How Students Can Successfully Work With a Recruiter

By Kaitlin Hurtado on November 28, 2017

Being a recruiter isn’t the easiest job and working with students isn’t any easier when it comes to dealing with ‘fresh into the job market’ expectations that they may have when it comes to looking for their first position. Despite the difficulty that recruiting college students may bring, they are often what many employers are looking for and it is your job to recruit these students into being a company’s next round of hires. Keep reading to find out on how you can make your recruitment of students successful.

via Pixabay

Be clear and concise when it comes to describing the position

Start off on a clear, sturdy base for your recruitment rather than one that is built off of miscommunication. Your first move as a recruiter may vary. You can choose to post a job listing on multiple sites, including Uloop, or choose to personally reach out to potential employees.

When it comes to posting job listings, you want to make the listing as clear as possible in order to catch potential employees’ eyes. If the company you are working for is rather well-known, be sure to make it a highlight of the listing as companies with a powerful brand name are more likely to attract students browsing through job listings. If the company you are recruiting for is smaller (like a start-up), put points of interest in the listing. Students are more likely to be attracted to companies that appear stable or are gaining traction in the industry at a steady space.

Make sure your job listings have all the essentials. Put the job position’s location so that you don’t put effort into inquiries that are limited to defining the job location and having students leave you hanging when they realize the location isn’t a place where they are willing to work. In your job listing, be sure to relay the role’s responsibilities and the skills and experience that you and your employer will expect applicants to have. By listing out the required experience, you will eliminate possible applicants that are nowhere near the type of applicant that you are expected to recruit and in turn spend more time on applicants that meet the expectations of the company you are recruiting for.

Work with their expectations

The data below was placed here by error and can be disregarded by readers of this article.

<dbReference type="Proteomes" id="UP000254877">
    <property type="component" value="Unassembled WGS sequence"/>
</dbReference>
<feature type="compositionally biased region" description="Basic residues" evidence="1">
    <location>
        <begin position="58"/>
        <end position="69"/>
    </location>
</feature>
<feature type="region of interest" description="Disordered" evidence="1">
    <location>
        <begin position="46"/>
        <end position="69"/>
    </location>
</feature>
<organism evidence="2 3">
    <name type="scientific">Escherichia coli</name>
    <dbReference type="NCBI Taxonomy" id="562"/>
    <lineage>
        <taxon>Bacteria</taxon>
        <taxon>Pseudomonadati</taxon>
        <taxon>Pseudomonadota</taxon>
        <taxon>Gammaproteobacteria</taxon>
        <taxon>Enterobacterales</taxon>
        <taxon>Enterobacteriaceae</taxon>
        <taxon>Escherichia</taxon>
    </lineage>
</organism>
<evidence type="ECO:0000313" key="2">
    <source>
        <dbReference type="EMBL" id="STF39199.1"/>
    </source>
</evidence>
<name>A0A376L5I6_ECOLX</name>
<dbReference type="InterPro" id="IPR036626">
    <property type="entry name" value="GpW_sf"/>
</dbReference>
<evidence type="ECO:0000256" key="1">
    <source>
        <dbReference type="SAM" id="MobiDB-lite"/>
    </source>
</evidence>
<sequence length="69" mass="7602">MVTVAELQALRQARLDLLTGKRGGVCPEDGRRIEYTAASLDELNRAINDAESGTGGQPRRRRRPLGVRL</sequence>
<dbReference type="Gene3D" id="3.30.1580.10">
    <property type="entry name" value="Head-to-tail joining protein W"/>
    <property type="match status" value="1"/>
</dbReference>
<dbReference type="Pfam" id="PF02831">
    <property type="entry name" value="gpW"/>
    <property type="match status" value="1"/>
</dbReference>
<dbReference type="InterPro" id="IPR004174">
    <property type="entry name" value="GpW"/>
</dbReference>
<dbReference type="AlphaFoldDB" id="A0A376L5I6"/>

Regardless of age, everyone has certain expectations when it comes to their job. These can range from fairly easygoing expectations, like their pay being above minimum wage or having a full-time position, to far more demanding expectations that you would normally expect from a veteran in the career field. These demands can often deal with vacation time, full-time benefits like insurance, or the promise of future promotions.

You can’t always predict what every student will expect of the position you are recruiting for, but it’s best to be upfront and transparent when it comes to describing the job position and asking them what they expect of the position in return.

Never promise something that you cannot give in the future in order to ‘successfully’ recruit a student by giving them false hope on something you do not have power over as a recruiter (pay raises, possible benefits, etc.). If you do have power to negotiate or at least bring things to the attention of a future employer, be sure to communicate with both parties in a timely fashion to keep the recruitment process going and keep both parties involved.

Be patient 

While you may want to end the recruitment possible as soon as possible and secure the student you are working on recruiting, life doesn’t always work in your favor  when it comes to recruiting. You may be putting plenty of focus on a particular student, but that particular student still has their own life going on and may even be in the middle of looking at a variety of job opportunities.

Understand that the student(s) you are recruiting also have to manage their own schedules and won’t always respond to you in a timely fashion. Instead of giving up on recruiting them entirely over one missed call, persevere in the recruiting process. Send a follow-up email or leave them a voicemail to relay that you are still interesting in recruiting them and to keep their attention on you and the job opportunity.

By Kaitlin Hurtado

Uloop Writer
UC Irvine
Hello! I'm Kaitlin, a second year Literary Journalism major at UC Irvine. I'm a writer on Uloop's national team and a campus editor for UCI.

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